borrowers have about $20,000 less in annual income are less white and more
likely to lack a cosigner than the full sample.
Hanson further limited his sample by selecting only those above the
conforming loan limit which at the time was $333,700
Hanson says that if the MID affects the
interest rate he would expect to see this change, not as a large one on the
entire loan right at the limit, but a more gradual change as the loan grows in
excess of the limit and he therefore uses a regression kink design (RKD) rather
than the more common regression discontinuity design (RDD) which searches for a
“jump” that occurs at the MID limit rather than the difference in slope after
the MID limit that RKD seeks.
To find the marginal interest rate,
Hanson took the difference between the amount of interest paid on a loan at the
limit of $1 million with the amount paid on a loan $1,000 over the limit and
divided by the marginal loan amount of $1,000.
“This calculation reveals that the interest rate on marginal borrowing
above the limit is on average 3.7 percent lower and ranges between 3.3 and 4.4
percent lower than borrowing below the limit.
Depending on the assumed marginal tax
rate and Treasury bond rate, the point estimates imply that lenders capture
between 9 and 17 percent of the subsidy created by the MID. This has implications on how the subsidy
impacts the annual rental price of housing.
Under the standard user cost model
presented by Hanson in his literature review, economists use costs such as
property taxes, interest rate on the mortgage, maintenance and other factors to
calculate the rental price of housing, i.e. the user cost of owning a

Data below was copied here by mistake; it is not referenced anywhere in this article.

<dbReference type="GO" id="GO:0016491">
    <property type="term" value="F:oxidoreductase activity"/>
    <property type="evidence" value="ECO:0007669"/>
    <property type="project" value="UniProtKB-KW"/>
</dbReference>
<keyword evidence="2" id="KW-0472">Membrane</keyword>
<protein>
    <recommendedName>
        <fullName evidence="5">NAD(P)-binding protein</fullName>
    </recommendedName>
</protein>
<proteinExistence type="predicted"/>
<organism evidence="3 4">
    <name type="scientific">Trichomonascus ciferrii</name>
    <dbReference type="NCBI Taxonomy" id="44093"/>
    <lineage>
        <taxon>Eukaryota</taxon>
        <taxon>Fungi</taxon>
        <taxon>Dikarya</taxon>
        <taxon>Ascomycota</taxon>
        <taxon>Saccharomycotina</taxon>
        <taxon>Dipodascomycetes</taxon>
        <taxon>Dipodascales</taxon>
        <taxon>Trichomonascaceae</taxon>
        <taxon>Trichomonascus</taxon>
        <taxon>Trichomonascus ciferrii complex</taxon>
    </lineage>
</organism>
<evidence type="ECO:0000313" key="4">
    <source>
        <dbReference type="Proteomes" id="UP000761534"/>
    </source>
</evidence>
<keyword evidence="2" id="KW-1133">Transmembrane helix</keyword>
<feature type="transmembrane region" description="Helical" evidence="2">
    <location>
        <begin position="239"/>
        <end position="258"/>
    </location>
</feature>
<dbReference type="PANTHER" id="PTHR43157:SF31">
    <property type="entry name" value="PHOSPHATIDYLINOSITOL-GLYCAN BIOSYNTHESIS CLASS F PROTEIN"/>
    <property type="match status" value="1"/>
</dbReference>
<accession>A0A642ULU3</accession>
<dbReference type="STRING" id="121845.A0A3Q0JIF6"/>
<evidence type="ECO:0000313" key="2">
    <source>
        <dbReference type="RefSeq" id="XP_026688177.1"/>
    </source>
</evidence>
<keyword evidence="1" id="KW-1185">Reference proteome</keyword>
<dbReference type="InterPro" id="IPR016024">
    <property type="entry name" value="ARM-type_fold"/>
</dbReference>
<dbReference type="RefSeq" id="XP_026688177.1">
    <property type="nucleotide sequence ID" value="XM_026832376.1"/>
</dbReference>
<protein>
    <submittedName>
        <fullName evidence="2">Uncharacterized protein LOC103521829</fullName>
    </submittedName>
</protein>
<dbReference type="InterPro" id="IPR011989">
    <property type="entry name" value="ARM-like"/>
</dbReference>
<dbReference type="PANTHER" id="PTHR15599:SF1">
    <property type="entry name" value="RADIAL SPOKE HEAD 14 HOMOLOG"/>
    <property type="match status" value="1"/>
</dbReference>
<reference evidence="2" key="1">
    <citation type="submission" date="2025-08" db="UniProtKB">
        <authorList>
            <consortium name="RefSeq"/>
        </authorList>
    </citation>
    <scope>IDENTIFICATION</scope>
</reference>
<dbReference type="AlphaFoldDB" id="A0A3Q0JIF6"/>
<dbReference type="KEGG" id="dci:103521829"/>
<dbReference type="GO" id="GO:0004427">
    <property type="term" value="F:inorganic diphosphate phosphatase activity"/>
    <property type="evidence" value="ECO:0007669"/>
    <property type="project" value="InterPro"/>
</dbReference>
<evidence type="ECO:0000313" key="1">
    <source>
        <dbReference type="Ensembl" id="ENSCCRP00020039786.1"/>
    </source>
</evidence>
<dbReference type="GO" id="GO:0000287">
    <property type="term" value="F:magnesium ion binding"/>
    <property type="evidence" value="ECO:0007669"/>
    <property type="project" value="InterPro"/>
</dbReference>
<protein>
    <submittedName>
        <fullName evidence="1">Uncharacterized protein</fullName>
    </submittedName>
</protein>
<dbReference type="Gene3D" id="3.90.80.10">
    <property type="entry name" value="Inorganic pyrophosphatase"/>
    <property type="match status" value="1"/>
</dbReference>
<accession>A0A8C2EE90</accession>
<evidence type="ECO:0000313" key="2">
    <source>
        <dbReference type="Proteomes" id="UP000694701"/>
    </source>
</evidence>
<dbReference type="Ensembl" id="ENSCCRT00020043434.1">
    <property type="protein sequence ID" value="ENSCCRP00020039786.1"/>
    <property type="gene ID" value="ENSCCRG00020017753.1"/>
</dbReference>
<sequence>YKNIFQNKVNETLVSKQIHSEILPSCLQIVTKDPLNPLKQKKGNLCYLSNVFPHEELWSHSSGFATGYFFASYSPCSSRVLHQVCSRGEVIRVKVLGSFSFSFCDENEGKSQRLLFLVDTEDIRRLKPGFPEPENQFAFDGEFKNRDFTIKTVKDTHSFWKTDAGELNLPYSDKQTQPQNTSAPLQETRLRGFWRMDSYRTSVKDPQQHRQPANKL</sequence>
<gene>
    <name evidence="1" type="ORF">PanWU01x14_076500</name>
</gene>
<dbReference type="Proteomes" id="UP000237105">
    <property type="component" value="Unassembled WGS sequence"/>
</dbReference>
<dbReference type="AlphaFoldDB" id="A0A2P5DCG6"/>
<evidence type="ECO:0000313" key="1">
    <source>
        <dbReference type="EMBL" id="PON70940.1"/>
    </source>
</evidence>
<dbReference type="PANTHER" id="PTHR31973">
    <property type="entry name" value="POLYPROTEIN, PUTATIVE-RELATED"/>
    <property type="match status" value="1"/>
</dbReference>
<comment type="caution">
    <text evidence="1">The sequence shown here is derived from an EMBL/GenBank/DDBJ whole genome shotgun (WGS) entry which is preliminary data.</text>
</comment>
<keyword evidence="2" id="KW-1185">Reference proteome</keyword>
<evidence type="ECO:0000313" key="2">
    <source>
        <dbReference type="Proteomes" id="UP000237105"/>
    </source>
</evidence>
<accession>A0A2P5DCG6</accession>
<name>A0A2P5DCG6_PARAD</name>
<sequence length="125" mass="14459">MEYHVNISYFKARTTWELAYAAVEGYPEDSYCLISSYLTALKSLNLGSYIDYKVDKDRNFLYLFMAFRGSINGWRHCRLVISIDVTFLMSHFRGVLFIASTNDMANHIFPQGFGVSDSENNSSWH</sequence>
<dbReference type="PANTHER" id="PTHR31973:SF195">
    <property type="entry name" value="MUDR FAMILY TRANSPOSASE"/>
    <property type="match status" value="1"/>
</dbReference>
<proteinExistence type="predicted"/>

home. Using this model for a $250,000
home, it is assumed that where the borrower is able to capture a full value of
the deduction then the rental price is 6.5 percent of the purchase price. If, on the other hand, lenders are able to
capture 25 percent of the subsidy in the form of higher interest rates then the
model shows the rental prices increase by 6 percent to 6.9 percent of the
Hanson’s findings, however, indicate
that at the high point of lender capture (17 percent) the standard cost model
underestimates the rental prices by 3.92 percent and at the low point of the
estimate (9 percent) the model results in an underestimate of the annual rental
price of housing by 2.07 percent.
Hanson said that while other studies
have shown that the incidence of some housing subsidies is split between buyers
and sellers, his findings are the first evidence that MID affects interest
rates in the mortgage market and suggests that refinements to the user cost
model of housing are necessary to determine the impact of the MID on the annual
cost of home ownership and house prices.
“The evidence presented here,” Hanson says, “suggests that suppliers may
partially realize gains in the form of higher prices, rents, or mortgage
interest rates from policies intended to make housing more affordable and
increase home ownership rates.”
An additional implication that might be
drawn from Hanson’s study is that eliminating the deduction would further
penalize existing homeowners who may already be paying a higher interest rate
in exchange for that deduction.
Therefore, if Congress is to eliminate the MID, a case could be made for
grandfathering those homeowners until they sell or refinance their homes.